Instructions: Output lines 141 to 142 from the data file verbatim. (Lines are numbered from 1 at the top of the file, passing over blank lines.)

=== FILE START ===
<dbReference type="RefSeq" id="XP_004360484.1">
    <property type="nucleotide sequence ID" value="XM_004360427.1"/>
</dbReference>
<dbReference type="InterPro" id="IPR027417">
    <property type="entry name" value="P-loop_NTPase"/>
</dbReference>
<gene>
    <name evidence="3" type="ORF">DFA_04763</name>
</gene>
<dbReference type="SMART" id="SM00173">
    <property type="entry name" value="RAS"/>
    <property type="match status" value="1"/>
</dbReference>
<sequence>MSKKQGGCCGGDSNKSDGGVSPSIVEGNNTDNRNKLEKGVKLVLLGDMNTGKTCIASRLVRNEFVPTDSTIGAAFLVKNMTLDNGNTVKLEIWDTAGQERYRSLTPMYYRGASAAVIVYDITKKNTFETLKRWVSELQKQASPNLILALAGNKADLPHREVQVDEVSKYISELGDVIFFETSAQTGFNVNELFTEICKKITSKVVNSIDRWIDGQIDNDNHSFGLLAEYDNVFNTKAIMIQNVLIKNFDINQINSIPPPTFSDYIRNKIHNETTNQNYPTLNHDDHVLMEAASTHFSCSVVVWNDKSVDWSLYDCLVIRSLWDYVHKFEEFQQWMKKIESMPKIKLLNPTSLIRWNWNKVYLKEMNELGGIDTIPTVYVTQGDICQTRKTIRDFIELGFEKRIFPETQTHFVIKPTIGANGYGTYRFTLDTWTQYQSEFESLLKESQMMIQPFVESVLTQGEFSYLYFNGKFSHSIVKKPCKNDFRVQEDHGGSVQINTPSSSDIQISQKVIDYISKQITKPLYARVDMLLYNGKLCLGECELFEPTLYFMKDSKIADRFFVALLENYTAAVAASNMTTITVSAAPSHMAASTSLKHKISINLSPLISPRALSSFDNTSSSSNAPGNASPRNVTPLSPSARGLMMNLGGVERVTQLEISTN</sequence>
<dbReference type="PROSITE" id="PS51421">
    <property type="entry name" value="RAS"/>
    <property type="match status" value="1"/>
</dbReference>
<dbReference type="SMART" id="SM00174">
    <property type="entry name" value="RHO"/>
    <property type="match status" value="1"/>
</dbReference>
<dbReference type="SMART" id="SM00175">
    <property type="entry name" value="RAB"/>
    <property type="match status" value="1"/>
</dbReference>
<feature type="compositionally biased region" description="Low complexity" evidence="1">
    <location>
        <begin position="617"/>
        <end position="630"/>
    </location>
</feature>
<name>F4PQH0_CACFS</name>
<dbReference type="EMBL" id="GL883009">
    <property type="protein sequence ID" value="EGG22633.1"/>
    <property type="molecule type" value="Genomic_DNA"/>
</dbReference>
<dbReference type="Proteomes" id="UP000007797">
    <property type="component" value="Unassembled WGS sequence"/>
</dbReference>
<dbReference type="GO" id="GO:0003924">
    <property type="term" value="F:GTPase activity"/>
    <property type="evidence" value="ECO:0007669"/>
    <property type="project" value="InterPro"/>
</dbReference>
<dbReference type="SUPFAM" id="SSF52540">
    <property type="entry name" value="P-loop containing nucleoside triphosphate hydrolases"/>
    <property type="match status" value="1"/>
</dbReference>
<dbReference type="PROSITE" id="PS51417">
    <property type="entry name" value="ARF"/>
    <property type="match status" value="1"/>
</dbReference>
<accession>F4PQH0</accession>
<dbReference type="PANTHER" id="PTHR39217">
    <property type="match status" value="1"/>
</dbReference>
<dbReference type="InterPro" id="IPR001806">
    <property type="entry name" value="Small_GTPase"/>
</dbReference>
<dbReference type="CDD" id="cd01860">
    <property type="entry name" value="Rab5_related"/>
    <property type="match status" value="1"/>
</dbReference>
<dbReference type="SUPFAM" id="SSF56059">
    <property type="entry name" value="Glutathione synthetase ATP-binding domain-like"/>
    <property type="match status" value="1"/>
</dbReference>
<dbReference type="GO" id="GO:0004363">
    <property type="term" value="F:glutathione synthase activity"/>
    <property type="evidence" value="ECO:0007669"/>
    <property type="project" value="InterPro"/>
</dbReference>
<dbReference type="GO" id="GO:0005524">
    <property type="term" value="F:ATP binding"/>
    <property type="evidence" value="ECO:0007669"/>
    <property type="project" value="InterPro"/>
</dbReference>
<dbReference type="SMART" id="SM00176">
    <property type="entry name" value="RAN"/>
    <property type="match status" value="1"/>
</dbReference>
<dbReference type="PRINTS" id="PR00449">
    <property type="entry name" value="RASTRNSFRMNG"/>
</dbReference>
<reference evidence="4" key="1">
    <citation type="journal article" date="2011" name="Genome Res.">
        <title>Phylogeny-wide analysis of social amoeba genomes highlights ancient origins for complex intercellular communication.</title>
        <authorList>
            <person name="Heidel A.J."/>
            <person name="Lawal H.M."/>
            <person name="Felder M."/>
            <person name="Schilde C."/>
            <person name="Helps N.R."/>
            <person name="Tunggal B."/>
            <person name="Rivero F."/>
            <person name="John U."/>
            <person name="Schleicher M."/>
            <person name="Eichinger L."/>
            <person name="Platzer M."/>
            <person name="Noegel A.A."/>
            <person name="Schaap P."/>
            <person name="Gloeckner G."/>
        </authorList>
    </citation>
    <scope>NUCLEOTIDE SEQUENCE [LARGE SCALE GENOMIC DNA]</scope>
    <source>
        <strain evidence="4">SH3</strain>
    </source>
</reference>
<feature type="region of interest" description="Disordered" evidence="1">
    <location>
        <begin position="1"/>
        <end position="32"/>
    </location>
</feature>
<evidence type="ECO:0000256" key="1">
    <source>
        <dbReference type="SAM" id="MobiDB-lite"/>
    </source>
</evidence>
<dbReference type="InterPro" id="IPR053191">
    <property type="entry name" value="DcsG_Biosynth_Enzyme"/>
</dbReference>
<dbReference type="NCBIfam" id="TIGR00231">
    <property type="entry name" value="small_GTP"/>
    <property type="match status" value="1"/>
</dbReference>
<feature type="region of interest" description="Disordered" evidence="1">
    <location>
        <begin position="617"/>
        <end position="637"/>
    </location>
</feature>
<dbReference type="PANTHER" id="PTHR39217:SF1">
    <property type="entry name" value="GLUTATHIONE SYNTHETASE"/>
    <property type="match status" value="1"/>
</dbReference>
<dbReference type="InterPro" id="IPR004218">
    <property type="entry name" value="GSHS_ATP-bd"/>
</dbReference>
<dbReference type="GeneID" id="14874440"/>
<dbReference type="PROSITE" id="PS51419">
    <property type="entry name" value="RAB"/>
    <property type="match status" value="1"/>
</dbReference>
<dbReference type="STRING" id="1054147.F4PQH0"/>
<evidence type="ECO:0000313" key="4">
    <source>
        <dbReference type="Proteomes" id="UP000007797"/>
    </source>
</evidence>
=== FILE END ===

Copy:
</dbReference>
<dbReference type="GeneID" id="14874440"/>